De Lima Eyes Partylist Reforms To Stop Abuse, Mockery Of System

Opposition Senator Leila M. de Lima is introducing a new measure which seeks to reform the partylist system and ensure that only the marginalized sectors of society are genuinely represented and not the interest of moneyed politicians and businesses.

De Lima said she is filing a bill amending Republic Act 7941, also known as the Partylist Law, to clarify the ambiguities conveniently used and circumvented by politicians with vested interests to make a mockery of the system and vault themselves to power.

“Prostituting the partylist system can no longer be allowed to persist…It is high time we emphasize that the partylist system of representation is, more than titles and seats, a social justice tool that ought to give more law to those who have less in life,” she said.

According to her, the deliberations of the framers of the 1987 Constitution indicated that the partylist system was conceived with the clear intention “that the system will democratize political power by encouraging the growth of a multi-party system.”

Citing the case of Bayan Muna vs. COMELEC, De Lima pointed out that former Chief Justice Artemio Panganiban underscored the importance of the partylist system in empowering the masses to directly participate in legislation that will benefit them.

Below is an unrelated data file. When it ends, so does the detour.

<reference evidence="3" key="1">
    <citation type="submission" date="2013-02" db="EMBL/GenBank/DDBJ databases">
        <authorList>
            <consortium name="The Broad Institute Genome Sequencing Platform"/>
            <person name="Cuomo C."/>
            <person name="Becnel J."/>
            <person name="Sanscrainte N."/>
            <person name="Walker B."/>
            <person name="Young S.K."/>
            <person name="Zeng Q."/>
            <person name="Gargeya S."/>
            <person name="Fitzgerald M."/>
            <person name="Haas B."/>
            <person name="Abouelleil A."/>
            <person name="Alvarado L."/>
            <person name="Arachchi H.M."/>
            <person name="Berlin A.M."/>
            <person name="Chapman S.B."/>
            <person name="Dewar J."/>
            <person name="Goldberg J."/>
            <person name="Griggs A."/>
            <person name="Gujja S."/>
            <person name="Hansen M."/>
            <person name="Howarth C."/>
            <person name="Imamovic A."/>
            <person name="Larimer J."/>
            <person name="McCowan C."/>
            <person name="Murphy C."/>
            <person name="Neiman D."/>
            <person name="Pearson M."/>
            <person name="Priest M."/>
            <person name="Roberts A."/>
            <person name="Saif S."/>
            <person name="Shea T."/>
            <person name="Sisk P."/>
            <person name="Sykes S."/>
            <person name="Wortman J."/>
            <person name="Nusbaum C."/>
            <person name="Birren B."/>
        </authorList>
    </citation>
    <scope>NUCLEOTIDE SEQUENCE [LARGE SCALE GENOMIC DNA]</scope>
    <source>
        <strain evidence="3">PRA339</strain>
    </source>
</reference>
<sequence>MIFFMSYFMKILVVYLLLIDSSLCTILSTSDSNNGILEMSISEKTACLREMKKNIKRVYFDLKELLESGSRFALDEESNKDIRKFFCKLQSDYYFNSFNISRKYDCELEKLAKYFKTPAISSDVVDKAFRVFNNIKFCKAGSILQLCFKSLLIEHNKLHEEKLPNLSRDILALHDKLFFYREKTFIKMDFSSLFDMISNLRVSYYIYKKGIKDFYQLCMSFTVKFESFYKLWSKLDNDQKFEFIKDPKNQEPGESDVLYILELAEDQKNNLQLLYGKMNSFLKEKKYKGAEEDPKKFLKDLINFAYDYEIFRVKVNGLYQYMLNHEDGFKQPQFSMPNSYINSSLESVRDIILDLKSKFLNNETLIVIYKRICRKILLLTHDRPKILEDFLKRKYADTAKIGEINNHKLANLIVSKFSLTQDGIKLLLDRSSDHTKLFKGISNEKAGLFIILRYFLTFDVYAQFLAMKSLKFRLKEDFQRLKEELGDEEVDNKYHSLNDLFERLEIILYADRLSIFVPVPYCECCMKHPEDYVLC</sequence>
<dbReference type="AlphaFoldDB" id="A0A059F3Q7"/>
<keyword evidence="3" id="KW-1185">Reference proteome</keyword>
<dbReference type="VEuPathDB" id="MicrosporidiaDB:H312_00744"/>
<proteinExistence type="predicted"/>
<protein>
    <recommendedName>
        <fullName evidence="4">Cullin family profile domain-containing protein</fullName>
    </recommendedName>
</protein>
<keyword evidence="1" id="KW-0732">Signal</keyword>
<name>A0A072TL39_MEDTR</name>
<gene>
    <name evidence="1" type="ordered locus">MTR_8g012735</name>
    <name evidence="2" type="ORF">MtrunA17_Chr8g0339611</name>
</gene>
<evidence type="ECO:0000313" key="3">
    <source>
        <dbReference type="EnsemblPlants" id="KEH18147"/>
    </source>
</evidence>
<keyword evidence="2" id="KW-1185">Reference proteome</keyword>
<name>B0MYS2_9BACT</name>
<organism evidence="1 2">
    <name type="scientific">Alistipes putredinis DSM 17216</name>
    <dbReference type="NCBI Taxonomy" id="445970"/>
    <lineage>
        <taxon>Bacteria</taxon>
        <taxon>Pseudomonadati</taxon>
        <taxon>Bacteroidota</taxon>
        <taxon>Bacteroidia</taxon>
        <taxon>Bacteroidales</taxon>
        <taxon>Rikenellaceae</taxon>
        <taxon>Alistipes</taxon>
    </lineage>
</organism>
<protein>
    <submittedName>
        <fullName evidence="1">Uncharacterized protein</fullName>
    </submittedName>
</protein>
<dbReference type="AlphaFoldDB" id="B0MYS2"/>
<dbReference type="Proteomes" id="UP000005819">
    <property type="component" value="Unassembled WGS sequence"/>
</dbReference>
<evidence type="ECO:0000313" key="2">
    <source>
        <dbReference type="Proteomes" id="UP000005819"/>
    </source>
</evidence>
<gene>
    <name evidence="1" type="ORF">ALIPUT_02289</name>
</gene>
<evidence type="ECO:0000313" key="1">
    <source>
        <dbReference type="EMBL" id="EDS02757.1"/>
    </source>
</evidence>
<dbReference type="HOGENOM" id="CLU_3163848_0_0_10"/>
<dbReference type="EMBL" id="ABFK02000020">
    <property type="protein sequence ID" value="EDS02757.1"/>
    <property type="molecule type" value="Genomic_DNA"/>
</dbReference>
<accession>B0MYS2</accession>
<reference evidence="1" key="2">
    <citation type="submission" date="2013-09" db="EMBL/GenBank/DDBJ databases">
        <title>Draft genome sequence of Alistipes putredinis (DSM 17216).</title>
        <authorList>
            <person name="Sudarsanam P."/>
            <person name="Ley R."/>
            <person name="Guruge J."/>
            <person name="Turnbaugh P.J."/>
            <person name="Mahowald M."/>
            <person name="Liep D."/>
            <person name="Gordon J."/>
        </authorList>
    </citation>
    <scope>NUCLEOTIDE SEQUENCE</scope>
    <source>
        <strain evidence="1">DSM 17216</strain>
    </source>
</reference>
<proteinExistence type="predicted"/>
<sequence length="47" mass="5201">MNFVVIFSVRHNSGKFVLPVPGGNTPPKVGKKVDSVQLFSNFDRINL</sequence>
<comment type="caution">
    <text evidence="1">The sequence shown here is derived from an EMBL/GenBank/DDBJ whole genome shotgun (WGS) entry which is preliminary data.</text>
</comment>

Panganiban, however, also warned that the partylist organizations could be infiltrated by those who do not genuinely represent the causes and plight of the marginalized and underrepresented.

“It did not take long before the masses were robbed off of the constitutional gift… Seats constitutionally reserved for the marginalized were quickly warmed by the bottoms of the greedy,” De Lima stressed, referring to the entry of prominent political and business names as partylist representatives.

De Lima’s measure will help put a stop to the growing abuses of the partylist system law by clearly defining the term “bona fide member” of a party to ensure those who genuinely belong to the marginalized sectors will act as their representatives.

The former election lawyer also wants a partylist to be disqualified from participating in the election if all of its nominees become unable to assume their post as partylist representative after the campaign period begins.

“This bill further gives the power to the party rather than the nominee by giving the party the opportunity to replace their representative during their term,” said De Lima.

To prevent political dynasties from bastardizing the partylist system, the measure, once passed into law, will prohibit any person from being nominated as partylist representative if related by affinity or consanguinity within the third degree to an incumbent elected official.

This includes mayor, vice-mayor, governor, vice-governor, district representative, party-list representative, senator, vice president, and the president.

“With this bill, we will give back the gift to the people, & we will give life to social justice as envisioned by our forefathers whose noble intentions should be the fertile grounds on which we plant the seeds of hope,” said De Lima, a social justice and human rights champion.

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